Risk management plans needed

On-farm sales in Tennessee

Farmers who plan to sell directly from their farms should have a risk management plan in place. A liability assessment can protect both the consumer and the farmer. Photo courtesy UTIA.

On-farm retailing – inviting customers to come to the farm to purchase products – results in improved farm incomes, but there are liability considerations when inviting customers onto the farm, said Rob Holland, director of the University of Tennessee Extension Center for Profitable Agriculture. “Farm owners inviting the public onto their property should be proactive in developing a farm risk management plan for liability,” he said.

A farm’s risk management plan should be developed by consulting with qualified professionals, including legal and insurance experts. During those conversations, farm marketers should discuss several important areas, including liability risks and insurance needs. “Having a set of outside eyes looking at your operation can help you realize existing dangers or needs for additional coverage,” Holland noted.

“Many things that may seem ordinary to people accustomed to being on farms can present potential injury for farm visitors,” Holland added. Some of these include fences (children climbing and falling off), farm equipment and buildings that may have exposed corners, nails and other potential safety hazards. Ponds are another common concern for on-farm marketers.

Rob Holland said those inviting the public onto their farm should conduct an “insurance audit” with their liability insurance agent. That professional can provide a fresh set of eyes to the on-farm marketing setup, helping an owner reduce possible risks and tailor an insurance policy to an individual farm’s needs. The goal is provide a safe environment for on-farm customers and their families.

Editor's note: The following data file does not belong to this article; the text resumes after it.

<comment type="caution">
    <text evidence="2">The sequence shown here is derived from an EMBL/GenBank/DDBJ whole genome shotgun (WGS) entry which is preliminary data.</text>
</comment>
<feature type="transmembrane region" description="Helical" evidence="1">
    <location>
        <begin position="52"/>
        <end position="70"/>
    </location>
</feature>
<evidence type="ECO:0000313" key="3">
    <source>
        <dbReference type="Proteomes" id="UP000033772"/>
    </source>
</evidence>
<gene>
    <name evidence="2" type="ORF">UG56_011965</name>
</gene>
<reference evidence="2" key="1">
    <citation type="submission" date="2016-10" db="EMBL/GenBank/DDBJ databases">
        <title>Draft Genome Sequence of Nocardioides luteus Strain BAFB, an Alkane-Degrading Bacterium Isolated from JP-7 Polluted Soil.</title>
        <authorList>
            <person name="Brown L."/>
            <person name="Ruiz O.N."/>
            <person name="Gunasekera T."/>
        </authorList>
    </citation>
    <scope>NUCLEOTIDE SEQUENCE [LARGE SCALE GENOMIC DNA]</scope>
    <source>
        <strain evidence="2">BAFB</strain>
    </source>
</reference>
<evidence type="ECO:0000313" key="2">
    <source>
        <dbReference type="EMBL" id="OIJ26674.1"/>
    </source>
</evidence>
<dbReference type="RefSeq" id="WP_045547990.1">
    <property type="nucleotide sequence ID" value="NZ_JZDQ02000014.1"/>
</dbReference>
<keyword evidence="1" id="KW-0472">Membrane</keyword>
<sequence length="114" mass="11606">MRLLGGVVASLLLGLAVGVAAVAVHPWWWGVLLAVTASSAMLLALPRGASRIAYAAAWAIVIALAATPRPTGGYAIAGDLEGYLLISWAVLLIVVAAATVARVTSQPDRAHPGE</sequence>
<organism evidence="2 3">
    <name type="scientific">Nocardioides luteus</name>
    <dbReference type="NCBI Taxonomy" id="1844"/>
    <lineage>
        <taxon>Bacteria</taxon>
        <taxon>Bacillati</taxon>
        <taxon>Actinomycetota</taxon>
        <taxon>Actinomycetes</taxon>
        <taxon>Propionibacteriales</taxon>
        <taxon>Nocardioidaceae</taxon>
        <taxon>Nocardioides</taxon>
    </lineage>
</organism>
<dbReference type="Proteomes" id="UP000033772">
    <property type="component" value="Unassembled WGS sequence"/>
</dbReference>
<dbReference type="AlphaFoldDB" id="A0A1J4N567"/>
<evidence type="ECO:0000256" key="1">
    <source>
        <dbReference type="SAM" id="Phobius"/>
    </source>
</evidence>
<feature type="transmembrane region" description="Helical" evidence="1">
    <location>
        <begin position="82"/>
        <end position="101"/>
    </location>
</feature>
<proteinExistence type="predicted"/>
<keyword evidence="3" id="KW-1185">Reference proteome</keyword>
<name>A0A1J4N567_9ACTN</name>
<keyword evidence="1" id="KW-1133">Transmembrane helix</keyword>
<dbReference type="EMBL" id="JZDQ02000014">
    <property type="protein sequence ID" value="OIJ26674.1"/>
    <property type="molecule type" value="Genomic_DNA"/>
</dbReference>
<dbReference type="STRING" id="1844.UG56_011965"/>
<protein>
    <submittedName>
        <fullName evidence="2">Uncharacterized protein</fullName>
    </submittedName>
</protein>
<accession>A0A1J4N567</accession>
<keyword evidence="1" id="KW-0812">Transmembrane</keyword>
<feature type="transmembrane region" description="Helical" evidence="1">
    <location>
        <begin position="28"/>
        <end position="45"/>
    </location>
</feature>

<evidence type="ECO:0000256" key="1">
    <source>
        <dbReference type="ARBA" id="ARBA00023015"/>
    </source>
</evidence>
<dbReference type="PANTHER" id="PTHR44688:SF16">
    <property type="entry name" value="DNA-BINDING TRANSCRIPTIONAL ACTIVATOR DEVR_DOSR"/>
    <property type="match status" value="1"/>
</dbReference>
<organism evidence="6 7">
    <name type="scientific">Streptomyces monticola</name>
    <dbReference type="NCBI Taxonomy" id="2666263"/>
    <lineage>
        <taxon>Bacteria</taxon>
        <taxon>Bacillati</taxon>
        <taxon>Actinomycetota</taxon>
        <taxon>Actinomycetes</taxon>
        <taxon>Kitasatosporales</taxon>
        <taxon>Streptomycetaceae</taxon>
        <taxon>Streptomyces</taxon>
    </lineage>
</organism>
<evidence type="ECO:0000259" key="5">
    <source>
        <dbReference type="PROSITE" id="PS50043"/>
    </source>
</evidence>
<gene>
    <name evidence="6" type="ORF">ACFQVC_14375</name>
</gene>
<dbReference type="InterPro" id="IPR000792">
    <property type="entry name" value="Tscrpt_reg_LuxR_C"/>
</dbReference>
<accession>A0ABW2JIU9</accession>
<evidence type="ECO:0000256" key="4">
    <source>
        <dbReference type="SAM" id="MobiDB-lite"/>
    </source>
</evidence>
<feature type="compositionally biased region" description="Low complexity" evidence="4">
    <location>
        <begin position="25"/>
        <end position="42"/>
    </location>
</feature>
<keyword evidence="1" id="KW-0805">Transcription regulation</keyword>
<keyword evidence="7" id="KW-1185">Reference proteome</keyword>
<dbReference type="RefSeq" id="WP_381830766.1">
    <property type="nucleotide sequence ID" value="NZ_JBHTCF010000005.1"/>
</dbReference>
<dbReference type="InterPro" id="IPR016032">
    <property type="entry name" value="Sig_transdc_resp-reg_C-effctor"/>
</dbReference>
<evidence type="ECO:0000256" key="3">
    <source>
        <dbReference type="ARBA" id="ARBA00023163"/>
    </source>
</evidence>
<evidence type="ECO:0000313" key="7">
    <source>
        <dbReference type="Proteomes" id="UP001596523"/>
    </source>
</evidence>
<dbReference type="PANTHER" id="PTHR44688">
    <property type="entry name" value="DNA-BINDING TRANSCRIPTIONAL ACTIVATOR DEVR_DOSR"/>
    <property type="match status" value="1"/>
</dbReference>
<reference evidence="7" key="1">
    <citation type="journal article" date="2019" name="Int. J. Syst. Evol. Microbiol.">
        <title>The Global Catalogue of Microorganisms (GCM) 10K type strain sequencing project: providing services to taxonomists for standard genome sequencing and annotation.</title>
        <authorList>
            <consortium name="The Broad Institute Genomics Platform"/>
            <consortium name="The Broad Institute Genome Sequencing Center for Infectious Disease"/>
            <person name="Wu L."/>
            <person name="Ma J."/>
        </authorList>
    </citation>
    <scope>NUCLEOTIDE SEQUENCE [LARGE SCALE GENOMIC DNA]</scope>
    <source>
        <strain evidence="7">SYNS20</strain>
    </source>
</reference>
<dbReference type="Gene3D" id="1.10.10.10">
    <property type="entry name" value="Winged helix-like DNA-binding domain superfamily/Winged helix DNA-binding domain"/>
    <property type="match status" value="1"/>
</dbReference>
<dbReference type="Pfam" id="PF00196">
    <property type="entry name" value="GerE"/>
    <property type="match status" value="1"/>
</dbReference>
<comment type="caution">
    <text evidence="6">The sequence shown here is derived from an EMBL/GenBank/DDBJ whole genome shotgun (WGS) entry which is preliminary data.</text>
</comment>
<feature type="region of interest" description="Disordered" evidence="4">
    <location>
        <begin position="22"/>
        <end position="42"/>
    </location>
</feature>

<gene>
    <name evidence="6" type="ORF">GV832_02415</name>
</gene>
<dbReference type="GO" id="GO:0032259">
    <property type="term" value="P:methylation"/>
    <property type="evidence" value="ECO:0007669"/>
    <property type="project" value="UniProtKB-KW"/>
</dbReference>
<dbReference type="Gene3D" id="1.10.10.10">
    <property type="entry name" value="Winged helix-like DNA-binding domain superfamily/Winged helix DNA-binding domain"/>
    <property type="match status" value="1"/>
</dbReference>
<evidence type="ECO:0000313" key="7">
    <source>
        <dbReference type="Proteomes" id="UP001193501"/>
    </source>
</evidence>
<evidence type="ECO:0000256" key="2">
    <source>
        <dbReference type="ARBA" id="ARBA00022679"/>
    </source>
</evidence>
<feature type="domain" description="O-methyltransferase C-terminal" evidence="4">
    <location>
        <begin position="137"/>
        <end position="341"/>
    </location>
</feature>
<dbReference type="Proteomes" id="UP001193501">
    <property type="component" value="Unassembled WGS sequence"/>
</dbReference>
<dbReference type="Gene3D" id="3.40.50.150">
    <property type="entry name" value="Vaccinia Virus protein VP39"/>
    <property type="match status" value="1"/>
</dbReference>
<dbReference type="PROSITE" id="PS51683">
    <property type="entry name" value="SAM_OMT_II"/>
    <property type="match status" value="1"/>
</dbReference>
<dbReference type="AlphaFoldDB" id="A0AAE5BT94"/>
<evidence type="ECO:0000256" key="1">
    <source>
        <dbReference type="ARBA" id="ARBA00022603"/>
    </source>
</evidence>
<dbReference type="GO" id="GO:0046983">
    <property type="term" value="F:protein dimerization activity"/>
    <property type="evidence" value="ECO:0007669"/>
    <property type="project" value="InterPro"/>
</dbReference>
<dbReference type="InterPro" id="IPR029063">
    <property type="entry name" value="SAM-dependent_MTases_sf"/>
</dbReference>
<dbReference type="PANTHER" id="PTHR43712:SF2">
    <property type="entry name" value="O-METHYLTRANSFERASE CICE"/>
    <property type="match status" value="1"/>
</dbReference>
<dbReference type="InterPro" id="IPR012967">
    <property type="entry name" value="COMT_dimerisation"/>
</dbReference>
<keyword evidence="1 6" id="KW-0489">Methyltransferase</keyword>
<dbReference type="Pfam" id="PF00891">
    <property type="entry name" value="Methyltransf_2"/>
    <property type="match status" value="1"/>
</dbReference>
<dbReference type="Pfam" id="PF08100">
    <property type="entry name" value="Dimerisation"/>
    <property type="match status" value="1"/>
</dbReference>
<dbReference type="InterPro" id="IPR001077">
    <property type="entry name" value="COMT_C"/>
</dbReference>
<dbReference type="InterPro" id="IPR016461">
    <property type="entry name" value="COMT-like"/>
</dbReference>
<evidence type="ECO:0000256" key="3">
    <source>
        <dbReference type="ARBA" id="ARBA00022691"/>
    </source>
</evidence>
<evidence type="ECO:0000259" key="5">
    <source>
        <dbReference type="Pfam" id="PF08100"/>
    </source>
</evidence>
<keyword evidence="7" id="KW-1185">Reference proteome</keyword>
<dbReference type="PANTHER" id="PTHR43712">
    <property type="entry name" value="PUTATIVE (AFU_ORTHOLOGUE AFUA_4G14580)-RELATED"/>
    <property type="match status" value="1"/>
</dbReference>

Tennessee law limits the liability for some farms involved in agritourism operations, which may include on-farm retail markets. Find out more about the law in UT Extension publication Liability and Agritourism, available online at the UT Extension publication website as publication number PB1787

Holland cautioned farm operators that no amount of planning can totally eliminate risk. “But by working with insurance, legal and other farm marketing experts, Tennessee farmers selling directly from the farm may provide themselves greater peace of mind by finding and fixing on-farm risks and carrying appropriate liability insurance coverage for their operation,” Holland said.

The Center for Profitable Agriculture is a partnership between the Tennessee Farm Bureau Federation and the UT Institute of Agriculture. The center is committed to increasing the value of Tennessee's economy through new, expanded and improved processing and marketing of agricultural and forestry products. For more information visit the CPA’s website.

UT Extension provides a gateway to the University of Tennessee as the outreach unit of the UT Institute of Agriculture. With an office in every Tennessee county, UT Extension delivers educational programs and research-based information to citizens throughout the state. In cooperation with Tennessee State University, UT Extension works with farmers, families, youth and communities to improve lives by addressing problems and issues at the local, state and national levels.



Megan Bruch Leffew, Marketing Specialist, Center for Profitable Agriculture, 931-486-2777

Rob Holland, Director, Center for Profitable Agriculture, 931-486-2777, rwholland@utk.edu